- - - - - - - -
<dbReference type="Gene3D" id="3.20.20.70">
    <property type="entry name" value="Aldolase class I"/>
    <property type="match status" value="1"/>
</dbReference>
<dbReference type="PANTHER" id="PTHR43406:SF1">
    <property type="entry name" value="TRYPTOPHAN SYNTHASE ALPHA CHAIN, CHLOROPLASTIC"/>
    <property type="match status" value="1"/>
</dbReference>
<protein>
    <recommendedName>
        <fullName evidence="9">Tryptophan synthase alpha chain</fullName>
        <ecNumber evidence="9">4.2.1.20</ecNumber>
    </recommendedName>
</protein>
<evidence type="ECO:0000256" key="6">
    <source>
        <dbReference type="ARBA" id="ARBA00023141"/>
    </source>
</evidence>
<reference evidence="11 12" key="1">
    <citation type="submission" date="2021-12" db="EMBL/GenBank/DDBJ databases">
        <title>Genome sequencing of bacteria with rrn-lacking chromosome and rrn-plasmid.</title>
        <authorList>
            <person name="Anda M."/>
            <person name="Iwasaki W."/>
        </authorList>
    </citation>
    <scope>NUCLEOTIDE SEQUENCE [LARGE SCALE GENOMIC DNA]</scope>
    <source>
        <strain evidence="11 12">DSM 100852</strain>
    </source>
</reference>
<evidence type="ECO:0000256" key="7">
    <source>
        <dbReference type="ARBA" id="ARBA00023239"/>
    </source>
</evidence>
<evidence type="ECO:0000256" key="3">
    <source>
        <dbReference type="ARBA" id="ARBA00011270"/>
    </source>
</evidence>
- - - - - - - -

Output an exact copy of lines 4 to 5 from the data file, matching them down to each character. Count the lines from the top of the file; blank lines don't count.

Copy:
</dbReference>
<dbReference type="PANTHER" id="PTHR43406:SF1">